MFA Monday

Hey Framers!!

Happy chilly Houston Monday! Cozy up with some tea and read the newest installment of Diane’s MFA Monday arc!


M.F.A. Life vs. Real Life

Part II: An Ounce of Preparation…


Benjamin Franklin once said, “ An ounce of prevention is worth a pound of cure,” and I think this quote applicably describes the idea of preparing for a full-time teaching position after grad school. While transitioning into teaching full-time might seem like a natural process, there are many speed bumps along the way. But, when I have hit some of these speed bumps, I have silently thanked myself for putting in the extra time and preparation in grad school I did not necessarily have to do. What are these speed bumps and how do you prepare? First, you must begin with all those classes that have very little to do with dance-making…

One of the best classes I took in grad school was Dance History Pedagogy. Now before your eyes start drooping at the word History, here’s a little factoid to wake you up. Many colleges and universities expect you to be proficient in something else besides teaching and making dance. These areas would namely be History and World Cultures, Dance Science, and Technology. Translation: if all you can do well is teach some traditional dance forms and choreography, you’re going to find yourself at the bottom of everyone’s “wanted” list.  With a competitive job market, that is a place you cannot afford to be listed.

Ok, so now that you’re alert again, let us return to Dance History Pedagogy. The main purpose of this course was to design a syllabus and some course materials to teach either Dance Appreciation, 20th Century Dance, or Dance in World Cultures. Without getting into the nitty gritty details, I will say this: do more than is required in these types of classes. Did I have to research and document every reading I would use if I taught the class? No. But I decided to put in the extra preparation, and I think it was one of the best decisions I ever made.  Why? Because when I got the opportunity to teach the class in my last semester of grad school, I was more prepared to do so and could spend more hours of my time preparing lectures, grading, and generally teaching the class. How did I get this awesome opportunity? I asked my Department Chair if I could teach the class because I wanted to gain the experience. As my mother always told me, asking is free.  You may not get what you want, but you’ll never know unless you ask for it. I highly recommend practicing this technique in grad school and beyond.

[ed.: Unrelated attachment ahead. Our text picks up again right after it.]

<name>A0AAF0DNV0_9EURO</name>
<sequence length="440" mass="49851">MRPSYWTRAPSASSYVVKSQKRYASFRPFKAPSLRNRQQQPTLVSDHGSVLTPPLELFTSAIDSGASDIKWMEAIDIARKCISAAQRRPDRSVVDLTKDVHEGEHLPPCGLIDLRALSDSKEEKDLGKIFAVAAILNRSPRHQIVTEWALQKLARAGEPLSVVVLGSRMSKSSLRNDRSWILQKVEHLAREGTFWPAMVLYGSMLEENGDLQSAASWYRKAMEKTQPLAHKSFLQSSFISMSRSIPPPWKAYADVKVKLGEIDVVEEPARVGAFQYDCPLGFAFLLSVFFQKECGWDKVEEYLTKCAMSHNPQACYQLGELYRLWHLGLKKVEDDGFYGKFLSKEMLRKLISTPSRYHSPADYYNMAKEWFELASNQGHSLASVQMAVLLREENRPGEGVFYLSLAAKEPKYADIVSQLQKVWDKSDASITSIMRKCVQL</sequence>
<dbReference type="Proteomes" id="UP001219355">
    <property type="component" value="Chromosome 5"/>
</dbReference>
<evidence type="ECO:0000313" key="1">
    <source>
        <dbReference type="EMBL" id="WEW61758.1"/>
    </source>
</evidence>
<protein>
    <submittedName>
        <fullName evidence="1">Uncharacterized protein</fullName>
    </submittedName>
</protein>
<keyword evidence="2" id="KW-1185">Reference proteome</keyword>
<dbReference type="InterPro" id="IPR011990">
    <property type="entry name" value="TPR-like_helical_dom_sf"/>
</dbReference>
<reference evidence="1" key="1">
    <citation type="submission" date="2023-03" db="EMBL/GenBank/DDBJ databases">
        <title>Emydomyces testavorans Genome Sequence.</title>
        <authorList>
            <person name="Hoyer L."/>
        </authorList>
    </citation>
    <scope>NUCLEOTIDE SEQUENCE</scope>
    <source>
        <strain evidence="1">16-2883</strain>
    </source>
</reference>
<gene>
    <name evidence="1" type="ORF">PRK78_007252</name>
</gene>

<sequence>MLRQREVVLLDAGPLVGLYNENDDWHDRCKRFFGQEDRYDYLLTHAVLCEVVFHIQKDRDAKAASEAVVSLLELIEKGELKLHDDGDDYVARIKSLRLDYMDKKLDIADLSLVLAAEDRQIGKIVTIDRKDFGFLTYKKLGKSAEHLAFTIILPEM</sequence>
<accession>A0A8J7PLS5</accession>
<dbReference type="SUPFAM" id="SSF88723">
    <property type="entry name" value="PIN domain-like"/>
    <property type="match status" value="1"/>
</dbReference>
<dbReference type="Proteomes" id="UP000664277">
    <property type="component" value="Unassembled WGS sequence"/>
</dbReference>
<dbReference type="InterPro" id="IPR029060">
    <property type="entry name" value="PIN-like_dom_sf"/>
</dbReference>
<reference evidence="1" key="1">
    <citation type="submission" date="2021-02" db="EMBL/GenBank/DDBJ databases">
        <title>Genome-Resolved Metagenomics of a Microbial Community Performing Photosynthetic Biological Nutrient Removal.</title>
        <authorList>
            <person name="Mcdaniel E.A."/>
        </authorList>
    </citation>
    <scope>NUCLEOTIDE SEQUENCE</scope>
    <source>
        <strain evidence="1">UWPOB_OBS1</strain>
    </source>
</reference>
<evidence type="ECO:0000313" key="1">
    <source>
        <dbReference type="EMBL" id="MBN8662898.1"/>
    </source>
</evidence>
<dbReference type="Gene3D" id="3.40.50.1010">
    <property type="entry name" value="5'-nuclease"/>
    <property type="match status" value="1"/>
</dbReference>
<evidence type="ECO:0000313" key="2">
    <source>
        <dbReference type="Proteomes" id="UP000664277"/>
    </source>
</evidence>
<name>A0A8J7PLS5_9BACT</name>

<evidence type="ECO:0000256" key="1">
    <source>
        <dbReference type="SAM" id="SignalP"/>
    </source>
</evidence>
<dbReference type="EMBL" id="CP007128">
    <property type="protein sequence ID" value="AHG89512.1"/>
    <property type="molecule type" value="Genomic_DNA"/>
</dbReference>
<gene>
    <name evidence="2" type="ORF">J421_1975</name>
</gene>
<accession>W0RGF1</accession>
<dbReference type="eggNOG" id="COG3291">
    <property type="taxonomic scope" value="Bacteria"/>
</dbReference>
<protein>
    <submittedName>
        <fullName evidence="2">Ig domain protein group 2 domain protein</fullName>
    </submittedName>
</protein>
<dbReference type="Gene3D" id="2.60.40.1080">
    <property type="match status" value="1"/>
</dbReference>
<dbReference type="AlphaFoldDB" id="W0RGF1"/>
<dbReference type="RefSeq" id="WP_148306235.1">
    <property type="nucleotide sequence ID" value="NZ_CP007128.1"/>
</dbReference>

So when I began applying for jobs, I was even more aware that my extra preparation gave me a leg up. In fact, I’m fairly certain that part of the reason I landed my first full-time teaching gig was due to my experience in teaching Dance Appreciation. Better yet, when I had to re-vamp the class in five days (that’s right 5 days) due to a standard issue text my college requires, I was able to tweak what I had already prepared rather than having a heart-attack at the age of 29.

Now I know you may be asking why I only had five days to prepare, so I’m going to explain the main speed bump you will probably hit in a nutshell. You will have much less time and possibly resources to prepare yourself for your classes than you think. Much less. For example, I received my new textbooks for all the classes I was required to teach just five days before classes began. You may be required to teach six different classes or more in one semester along with committees and other extra duties for your job. Mix up and stir in all your extra time for creating dance and rehearsals and you have yourself a recipe for a panic attack. But, if you already have resources, planned classes, and other material you spent extra time preparing in grad school, you might be able to breathe a little easier.

Now while my advice is to concentrate on non-dancing courses, this is of course applicable to any of your grad school classes and experiences. While it may seem that you don’t have the extra time in grad school to write out lessons plans, or favorite combinations your instructors gave, or finish those extra Pilates certification hours, you will inevitably not have more time once you are working either. The number of times I have reached for some of those extra materials far outweighs the stress I felt when gathering them up in grad school. And, since I was already knee deep in the process of learning and preparing, it was much easier to do the extra work being in the moment. As they say in yoga, “be present,” so you can concentrate on the task at hand. So, while I may not go as far as Benjamin Franklin in saying my preparation was a cure for the stress of my job, I will certainly agree that it alleviates a great deal of the jolting effect that the bumpy road of teaching induces.


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